PEOPLE v. MEHIA

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Supreme Court, Appellate Division, Second Department, New York.

The PEOPLE, etc., Respondent, v. Jose Rivera MEHIA, Appellant.

Decided: April 27, 1998

Before RITTER, J.P., and SULLIVAN, KRAUSMAN and LUCIANO, JJ. Daniel L. Greenberg, New York City (Frank Brady, of counsel), for appellant. Richard A. Brown, District Attorney, Kew Gardens (John M. Castellano and Nicoletta J. Caferri, of counsel;  Carol Anne Newman, on the brief), for respondent.

Appeal by the defendant from a judgment of the Supreme Court, Queens County (Kohm, J.), rendered July 11, 1996, convicting him of criminal possession of a controlled substance in the first degree and criminal possession of a controlled substance in the third degree, upon a jury verdict, and imposing sentence.   The appeal brings up for review the denial, after a hearing (Schulman, J.), of that branch of the defendant's omnibus motion which was to suppress physical evidence and statements made to the police.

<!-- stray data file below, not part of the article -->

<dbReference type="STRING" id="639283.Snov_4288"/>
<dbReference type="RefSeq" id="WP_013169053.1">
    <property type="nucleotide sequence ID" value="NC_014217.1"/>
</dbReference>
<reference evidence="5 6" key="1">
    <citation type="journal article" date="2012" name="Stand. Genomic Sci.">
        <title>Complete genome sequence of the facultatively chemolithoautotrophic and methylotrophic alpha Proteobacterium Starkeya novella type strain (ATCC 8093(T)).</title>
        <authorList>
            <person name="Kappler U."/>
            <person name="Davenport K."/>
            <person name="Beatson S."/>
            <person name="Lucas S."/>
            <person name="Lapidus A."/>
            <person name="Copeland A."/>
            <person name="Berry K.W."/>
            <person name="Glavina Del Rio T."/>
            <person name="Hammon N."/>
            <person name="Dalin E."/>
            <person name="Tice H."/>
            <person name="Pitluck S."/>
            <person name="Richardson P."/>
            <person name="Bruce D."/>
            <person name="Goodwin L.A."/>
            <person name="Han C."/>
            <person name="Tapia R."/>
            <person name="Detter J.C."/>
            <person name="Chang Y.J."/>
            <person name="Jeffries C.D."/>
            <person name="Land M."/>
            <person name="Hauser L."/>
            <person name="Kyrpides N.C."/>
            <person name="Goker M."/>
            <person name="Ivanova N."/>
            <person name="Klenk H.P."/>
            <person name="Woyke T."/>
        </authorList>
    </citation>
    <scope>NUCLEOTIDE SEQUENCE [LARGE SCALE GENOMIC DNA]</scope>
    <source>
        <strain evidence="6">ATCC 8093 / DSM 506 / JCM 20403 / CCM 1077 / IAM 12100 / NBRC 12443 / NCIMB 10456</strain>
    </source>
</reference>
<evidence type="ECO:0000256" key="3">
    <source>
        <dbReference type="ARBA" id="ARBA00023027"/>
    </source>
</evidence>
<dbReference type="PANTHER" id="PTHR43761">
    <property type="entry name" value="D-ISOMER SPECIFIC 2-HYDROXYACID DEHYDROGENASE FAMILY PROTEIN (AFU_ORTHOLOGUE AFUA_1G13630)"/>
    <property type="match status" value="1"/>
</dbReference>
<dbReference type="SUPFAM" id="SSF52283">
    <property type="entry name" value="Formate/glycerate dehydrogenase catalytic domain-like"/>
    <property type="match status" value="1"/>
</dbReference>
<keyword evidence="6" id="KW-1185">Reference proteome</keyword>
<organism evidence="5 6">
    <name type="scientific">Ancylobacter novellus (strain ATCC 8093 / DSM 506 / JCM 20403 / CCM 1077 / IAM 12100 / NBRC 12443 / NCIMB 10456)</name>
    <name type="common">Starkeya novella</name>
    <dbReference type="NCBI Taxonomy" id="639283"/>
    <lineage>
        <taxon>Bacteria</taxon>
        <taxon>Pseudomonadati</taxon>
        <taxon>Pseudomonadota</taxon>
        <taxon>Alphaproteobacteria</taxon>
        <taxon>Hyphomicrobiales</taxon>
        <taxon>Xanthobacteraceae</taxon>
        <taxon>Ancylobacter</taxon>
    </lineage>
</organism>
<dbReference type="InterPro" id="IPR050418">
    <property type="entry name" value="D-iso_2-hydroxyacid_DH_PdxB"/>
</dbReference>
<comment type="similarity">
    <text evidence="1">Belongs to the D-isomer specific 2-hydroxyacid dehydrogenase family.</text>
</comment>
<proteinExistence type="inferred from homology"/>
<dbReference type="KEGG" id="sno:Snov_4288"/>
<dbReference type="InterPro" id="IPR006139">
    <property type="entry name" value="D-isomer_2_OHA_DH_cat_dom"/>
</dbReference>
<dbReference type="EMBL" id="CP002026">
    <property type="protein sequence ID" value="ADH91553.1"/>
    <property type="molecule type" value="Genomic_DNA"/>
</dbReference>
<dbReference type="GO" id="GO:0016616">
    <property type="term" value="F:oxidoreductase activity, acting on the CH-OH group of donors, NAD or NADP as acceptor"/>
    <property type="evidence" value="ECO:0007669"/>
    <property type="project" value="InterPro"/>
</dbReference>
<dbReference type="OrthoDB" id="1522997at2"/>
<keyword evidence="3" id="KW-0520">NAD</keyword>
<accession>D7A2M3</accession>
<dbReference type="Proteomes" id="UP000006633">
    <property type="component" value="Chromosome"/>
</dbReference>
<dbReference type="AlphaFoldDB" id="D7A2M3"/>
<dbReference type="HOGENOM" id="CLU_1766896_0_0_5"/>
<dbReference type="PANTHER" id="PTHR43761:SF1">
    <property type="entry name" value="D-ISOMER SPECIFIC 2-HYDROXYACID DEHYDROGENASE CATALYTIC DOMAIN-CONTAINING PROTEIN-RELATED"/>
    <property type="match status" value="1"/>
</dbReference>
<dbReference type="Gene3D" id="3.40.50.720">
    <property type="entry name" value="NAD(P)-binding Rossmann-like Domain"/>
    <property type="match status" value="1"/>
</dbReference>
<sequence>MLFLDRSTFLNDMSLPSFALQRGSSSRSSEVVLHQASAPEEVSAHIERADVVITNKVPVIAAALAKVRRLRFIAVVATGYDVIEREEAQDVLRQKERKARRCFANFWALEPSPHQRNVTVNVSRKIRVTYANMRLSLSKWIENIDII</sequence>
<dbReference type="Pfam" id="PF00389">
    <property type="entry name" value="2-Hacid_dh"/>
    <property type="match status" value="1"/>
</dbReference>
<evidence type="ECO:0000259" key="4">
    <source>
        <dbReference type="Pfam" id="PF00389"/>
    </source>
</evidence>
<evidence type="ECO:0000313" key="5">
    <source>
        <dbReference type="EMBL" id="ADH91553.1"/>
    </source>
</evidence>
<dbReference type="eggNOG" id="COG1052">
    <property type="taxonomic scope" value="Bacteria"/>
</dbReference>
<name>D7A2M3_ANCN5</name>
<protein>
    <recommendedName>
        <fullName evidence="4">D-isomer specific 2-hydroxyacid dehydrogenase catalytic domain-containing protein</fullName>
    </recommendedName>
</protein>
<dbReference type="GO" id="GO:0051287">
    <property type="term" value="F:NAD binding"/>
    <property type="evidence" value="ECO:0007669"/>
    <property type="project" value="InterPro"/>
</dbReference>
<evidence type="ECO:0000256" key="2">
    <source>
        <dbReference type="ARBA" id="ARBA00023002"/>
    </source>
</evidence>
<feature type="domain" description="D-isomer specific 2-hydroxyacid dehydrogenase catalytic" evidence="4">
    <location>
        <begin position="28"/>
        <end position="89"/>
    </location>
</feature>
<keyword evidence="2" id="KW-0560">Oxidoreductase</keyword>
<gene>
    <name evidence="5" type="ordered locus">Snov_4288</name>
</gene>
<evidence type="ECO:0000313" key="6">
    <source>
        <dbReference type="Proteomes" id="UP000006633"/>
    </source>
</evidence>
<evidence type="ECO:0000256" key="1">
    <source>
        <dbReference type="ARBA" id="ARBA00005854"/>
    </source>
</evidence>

ORDERED that the judgment is affirmed.

Contrary to the defendant's contention, the hearing court properly denied his motion to suppress evidence derived from his consent to search the suitcases which he transported from Los Angeles to New York.   The record supports the hearing court's conclusion that Port Authority detectives possessed the “founded suspicion that criminal activity is afoot” (People v. DeBour, 40 N.Y.2d 210, 223, 386 N.Y.S.2d 375, 352 N.E.2d 562) necessary to exercise the common-law right of inquiry based upon the information received from a Drug Enforcement Agent in Los Angeles, their own observations of the defendant's behavior upon his arrival in New York, and the defendant's responses to informational questioning (see, People v. Hollman, 79 N.Y.2d 181, 185, 581 N.Y.S.2d 619, 590 N.E.2d 204).   Accordingly, the defendant's consent to the detectives' request to look inside his luggage was not the product of an illegal police inquiry.

MEMORANDUM BY THE COURT.

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